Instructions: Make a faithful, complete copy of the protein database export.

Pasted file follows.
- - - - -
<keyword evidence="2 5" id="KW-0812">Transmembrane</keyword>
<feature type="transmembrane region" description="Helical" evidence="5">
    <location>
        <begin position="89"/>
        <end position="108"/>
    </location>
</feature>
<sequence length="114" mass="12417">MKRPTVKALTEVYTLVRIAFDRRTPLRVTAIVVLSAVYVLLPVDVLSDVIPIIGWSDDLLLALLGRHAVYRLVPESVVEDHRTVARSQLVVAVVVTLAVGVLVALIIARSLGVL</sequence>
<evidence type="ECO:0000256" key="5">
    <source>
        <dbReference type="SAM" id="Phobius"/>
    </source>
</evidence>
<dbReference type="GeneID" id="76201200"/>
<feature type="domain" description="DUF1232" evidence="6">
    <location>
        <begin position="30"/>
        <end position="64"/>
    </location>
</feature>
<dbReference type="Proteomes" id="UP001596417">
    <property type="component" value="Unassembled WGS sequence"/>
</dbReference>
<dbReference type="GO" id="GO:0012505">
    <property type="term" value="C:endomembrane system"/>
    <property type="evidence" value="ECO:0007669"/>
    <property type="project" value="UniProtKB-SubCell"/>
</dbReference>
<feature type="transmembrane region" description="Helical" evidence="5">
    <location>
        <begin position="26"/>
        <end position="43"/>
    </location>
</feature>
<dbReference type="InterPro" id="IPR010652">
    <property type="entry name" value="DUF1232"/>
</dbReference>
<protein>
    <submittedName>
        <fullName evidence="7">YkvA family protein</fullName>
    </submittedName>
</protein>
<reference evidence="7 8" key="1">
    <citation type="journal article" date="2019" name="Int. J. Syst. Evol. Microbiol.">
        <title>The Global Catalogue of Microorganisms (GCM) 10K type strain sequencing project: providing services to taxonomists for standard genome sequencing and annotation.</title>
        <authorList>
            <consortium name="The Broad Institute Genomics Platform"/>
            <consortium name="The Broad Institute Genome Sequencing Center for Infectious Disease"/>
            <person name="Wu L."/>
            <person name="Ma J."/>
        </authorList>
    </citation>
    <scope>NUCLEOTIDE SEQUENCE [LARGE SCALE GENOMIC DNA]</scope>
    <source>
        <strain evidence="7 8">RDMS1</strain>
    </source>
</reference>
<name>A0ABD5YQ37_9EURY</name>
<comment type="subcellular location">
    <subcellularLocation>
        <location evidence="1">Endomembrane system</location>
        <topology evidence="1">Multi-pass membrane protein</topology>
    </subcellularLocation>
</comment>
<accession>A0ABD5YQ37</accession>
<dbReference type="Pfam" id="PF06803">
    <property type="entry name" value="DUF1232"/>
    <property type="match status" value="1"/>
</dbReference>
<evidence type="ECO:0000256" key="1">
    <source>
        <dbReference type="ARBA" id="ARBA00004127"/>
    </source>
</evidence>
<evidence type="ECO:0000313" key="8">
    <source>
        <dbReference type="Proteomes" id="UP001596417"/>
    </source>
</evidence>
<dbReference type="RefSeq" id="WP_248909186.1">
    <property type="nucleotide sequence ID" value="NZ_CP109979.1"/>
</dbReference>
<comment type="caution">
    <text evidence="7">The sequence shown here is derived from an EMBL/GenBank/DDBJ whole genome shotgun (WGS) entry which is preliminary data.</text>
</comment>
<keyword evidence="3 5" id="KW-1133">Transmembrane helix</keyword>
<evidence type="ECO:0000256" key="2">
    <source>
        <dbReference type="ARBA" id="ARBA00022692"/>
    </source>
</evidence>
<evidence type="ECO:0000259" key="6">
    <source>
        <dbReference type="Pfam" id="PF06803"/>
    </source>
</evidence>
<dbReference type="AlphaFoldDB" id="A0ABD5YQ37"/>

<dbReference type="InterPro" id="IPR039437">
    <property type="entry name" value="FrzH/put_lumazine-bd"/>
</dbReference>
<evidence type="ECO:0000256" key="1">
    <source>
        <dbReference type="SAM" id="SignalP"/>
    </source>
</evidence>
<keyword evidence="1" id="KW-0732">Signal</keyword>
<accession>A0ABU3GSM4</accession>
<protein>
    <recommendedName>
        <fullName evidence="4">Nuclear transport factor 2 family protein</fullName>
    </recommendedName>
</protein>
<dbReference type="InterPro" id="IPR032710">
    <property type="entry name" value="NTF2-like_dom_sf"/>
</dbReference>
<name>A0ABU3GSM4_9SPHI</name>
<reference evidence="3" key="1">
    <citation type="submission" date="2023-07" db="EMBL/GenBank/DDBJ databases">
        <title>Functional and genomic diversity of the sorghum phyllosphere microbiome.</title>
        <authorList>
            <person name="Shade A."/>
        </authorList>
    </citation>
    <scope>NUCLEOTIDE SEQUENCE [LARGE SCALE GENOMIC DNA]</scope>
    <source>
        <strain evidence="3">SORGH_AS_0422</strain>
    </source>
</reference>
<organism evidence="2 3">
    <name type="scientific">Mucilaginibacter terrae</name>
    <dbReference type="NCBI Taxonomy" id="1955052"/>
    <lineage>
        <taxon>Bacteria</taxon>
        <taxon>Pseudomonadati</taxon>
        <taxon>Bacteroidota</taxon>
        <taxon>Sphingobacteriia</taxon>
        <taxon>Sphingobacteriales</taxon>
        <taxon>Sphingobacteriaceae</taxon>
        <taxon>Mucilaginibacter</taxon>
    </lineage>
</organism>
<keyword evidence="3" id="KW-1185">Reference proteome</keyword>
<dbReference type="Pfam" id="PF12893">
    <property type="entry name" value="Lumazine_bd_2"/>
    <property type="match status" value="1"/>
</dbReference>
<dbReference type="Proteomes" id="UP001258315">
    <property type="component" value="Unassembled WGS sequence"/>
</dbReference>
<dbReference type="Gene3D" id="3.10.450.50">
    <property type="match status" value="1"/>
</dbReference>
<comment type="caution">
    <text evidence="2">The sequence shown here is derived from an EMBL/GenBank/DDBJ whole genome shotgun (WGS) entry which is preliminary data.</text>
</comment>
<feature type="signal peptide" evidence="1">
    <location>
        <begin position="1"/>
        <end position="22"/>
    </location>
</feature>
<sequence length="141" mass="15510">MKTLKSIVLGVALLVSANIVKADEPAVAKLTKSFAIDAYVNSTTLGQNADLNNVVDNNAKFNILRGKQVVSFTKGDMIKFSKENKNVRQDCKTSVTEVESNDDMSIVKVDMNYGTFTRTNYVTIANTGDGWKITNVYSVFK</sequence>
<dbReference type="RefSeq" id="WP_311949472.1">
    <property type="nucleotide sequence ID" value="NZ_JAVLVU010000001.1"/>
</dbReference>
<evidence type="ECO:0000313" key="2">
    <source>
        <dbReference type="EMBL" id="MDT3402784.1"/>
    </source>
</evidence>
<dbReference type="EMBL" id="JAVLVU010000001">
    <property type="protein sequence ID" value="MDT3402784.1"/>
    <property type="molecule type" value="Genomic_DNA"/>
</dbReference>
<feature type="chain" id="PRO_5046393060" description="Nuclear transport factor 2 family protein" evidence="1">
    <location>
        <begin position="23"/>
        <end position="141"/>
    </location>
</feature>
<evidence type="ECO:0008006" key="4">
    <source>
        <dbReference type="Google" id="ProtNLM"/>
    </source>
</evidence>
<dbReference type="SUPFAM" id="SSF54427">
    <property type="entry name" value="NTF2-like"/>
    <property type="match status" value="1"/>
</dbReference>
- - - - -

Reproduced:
<keyword evidence="2 5" id="KW-0812">Transmembrane</keyword>
<feature type="transmembrane region" description="Helical" evidence="5">
    <location>
        <begin position="89"/>
        <end position="108"/>
    </location>
</feature>
<sequence length="114" mass="12417">MKRPTVKALTEVYTLVRIAFDRRTPLRVTAIVVLSAVYVLLPVDVLSDVIPIIGWSDDLLLALLGRHAVYRLVPESVVEDHRTVARSQLVVAVVVTLAVGVLVALIIARSLGVL</sequence>
<evidence type="ECO:0000256" key="5">
    <source>
        <dbReference type="SAM" id="Phobius"/>
    </source>
</evidence>
<dbReference type="GeneID" id="76201200"/>
<feature type="domain" description="DUF1232" evidence="6">
    <location>
        <begin position="30"/>
        <end position="64"/>
    </location>
</feature>
<dbReference type="Proteomes" id="UP001596417">
    <property type="component" value="Unassembled WGS sequence"/>
</dbReference>
<dbReference type="GO" id="GO:0012505">
    <property type="term" value="C:endomembrane system"/>
    <property type="evidence" value="ECO:0007669"/>
    <property type="project" value="UniProtKB-SubCell"/>
</dbReference>
<feature type="transmembrane region" description="Helical" evidence="5">
    <location>
        <begin position="26"/>
        <end position="43"/>
    </location>
</feature>
<dbReference type="InterPro" id="IPR010652">
    <property type="entry name" value="DUF1232"/>
</dbReference>
<protein>
    <submittedName>
        <fullName evidence="7">YkvA family protein</fullName>
    </submittedName>
</protein>
<reference evidence="7 8" key="1">
    <citation type="journal article" date="2019" name="Int. J. Syst. Evol. Microbiol.">
        <title>The Global Catalogue of Microorganisms (GCM) 10K type strain sequencing project: providing services to taxonomists for standard genome sequencing and annotation.</title>
        <authorList>
            <consortium name="The Broad Institute Genomics Platform"/>
            <consortium name="The Broad Institute Genome Sequencing Center for Infectious Disease"/>
            <person name="Wu L."/>
            <person name="Ma J."/>
        </authorList>
    </citation>
    <scope>NUCLEOTIDE SEQUENCE [LARGE SCALE GENOMIC DNA]</scope>
    <source>
        <strain evidence="7 8">RDMS1</strain>
    </source>
</reference>
<name>A0ABD5YQ37_9EURY</name>
<comment type="subcellular location">
    <subcellularLocation>
        <location evidence="1">Endomembrane system</location>
        <topology evidence="1">Multi-pass membrane protein</topology>
    </subcellularLocation>
</comment>
<accession>A0ABD5YQ37</accession>
<dbReference type="Pfam" id="PF06803">
    <property type="entry name" value="DUF1232"/>
    <property type="match status" value="1"/>
</dbReference>
<evidence type="ECO:0000256" key="1">
    <source>
        <dbReference type="ARBA" id="ARBA00004127"/>
    </source>
</evidence>
<evidence type="ECO:0000313" key="8">
    <source>
        <dbReference type="Proteomes" id="UP001596417"/>
    </source>
</evidence>
<dbReference type="RefSeq" id="WP_248909186.1">
    <property type="nucleotide sequence ID" value="NZ_CP109979.1"/>
</dbReference>
<comment type="caution">
    <text evidence="7">The sequence shown here is derived from an EMBL/GenBank/DDBJ whole genome shotgun (WGS) entry which is preliminary data.</text>
</comment>
<keyword evidence="3 5" id="KW-1133">Transmembrane helix</keyword>
<evidence type="ECO:0000256" key="2">
    <source>
        <dbReference type="ARBA" id="ARBA00022692"/>
    </source>
</evidence>
<evidence type="ECO:0000259" key="6">
    <source>
        <dbReference type="Pfam" id="PF06803"/>
    </source>
</evidence>
<dbReference type="AlphaFoldDB" id="A0ABD5YQ37"/>

<dbReference type="InterPro" id="IPR039437">
    <property type="entry name" value="FrzH/put_lumazine-bd"/>
</dbReference>
<evidence type="ECO:0000256" key="1">
    <source>
        <dbReference type="SAM" id="SignalP"/>
    </source>
</evidence>
<keyword evidence="1" id="KW-0732">Signal</keyword>
<accession>A0ABU3GSM4</accession>
<protein>
    <recommendedName>
        <fullName evidence="4">Nuclear transport factor 2 family protein</fullName>
    </recommendedName>
</protein>
<dbReference type="InterPro" id="IPR032710">
    <property type="entry name" value="NTF2-like_dom_sf"/>
</dbReference>
<name>A0ABU3GSM4_9SPHI</name>
<reference evidence="3" key="1">
    <citation type="submission" date="2023-07" db="EMBL/GenBank/DDBJ databases">
        <title>Functional and genomic diversity of the sorghum phyllosphere microbiome.</title>
        <authorList>
            <person name="Shade A."/>
        </authorList>
    </citation>
    <scope>NUCLEOTIDE SEQUENCE [LARGE SCALE GENOMIC DNA]</scope>
    <source>
        <strain evidence="3">SORGH_AS_0422</strain>
    </source>
</reference>
<organism evidence="2 3">
    <name type="scientific">Mucilaginibacter terrae</name>
    <dbReference type="NCBI Taxonomy" id="1955052"/>
    <lineage>
        <taxon>Bacteria</taxon>
        <taxon>Pseudomonadati</taxon>
        <taxon>Bacteroidota</taxon>
        <taxon>Sphingobacteriia</taxon>
        <taxon>Sphingobacteriales</taxon>
        <taxon>Sphingobacteriaceae</taxon>
        <taxon>Mucilaginibacter</taxon>
    </lineage>
</organism>
<keyword evidence="3" id="KW-1185">Reference proteome</keyword>
<dbReference type="Pfam" id="PF12893">
    <property type="entry name" value="Lumazine_bd_2"/>
    <property type="match status" value="1"/>
</dbReference>
<dbReference type="Proteomes" id="UP001258315">
    <property type="component" value="Unassembled WGS sequence"/>
</dbReference>
<dbReference type="Gene3D" id="3.10.450.50">
    <property type="match status" value="1"/>
</dbReference>
<comment type="caution">
    <text evidence="2">The sequence shown here is derived from an EMBL/GenBank/DDBJ whole genome shotgun (WGS) entry which is preliminary data.</text>
</comment>
<feature type="signal peptide" evidence="1">
    <location>
        <begin position="1"/>
        <end position="22"/>
    </location>
</feature>
<sequence length="141" mass="15510">MKTLKSIVLGVALLVSANIVKADEPAVAKLTKSFAIDAYVNSTTLGQNADLNNVVDNNAKFNILRGKQVVSFTKGDMIKFSKENKNVRQDCKTSVTEVESNDDMSIVKVDMNYGTFTRTNYVTIANTGDGWKITNVYSVFK</sequence>
<dbReference type="RefSeq" id="WP_311949472.1">
    <property type="nucleotide sequence ID" value="NZ_JAVLVU010000001.1"/>
</dbReference>
<evidence type="ECO:0000313" key="2">
    <source>
        <dbReference type="EMBL" id="MDT3402784.1"/>
    </source>
</evidence>
<dbReference type="EMBL" id="JAVLVU010000001">
    <property type="protein sequence ID" value="MDT3402784.1"/>
    <property type="molecule type" value="Genomic_DNA"/>
</dbReference>
<feature type="chain" id="PRO_5046393060" description="Nuclear transport factor 2 family protein" evidence="1">
    <location>
        <begin position="23"/>
        <end position="141"/>
    </location>
</feature>
<evidence type="ECO:0008006" key="4">
    <source>
        <dbReference type="Google" id="ProtNLM"/>
    </source>
</evidence>
<dbReference type="SUPFAM" id="SSF54427">
    <property type="entry name" value="NTF2-like"/>
    <property type="match status" value="1"/>
</dbReference>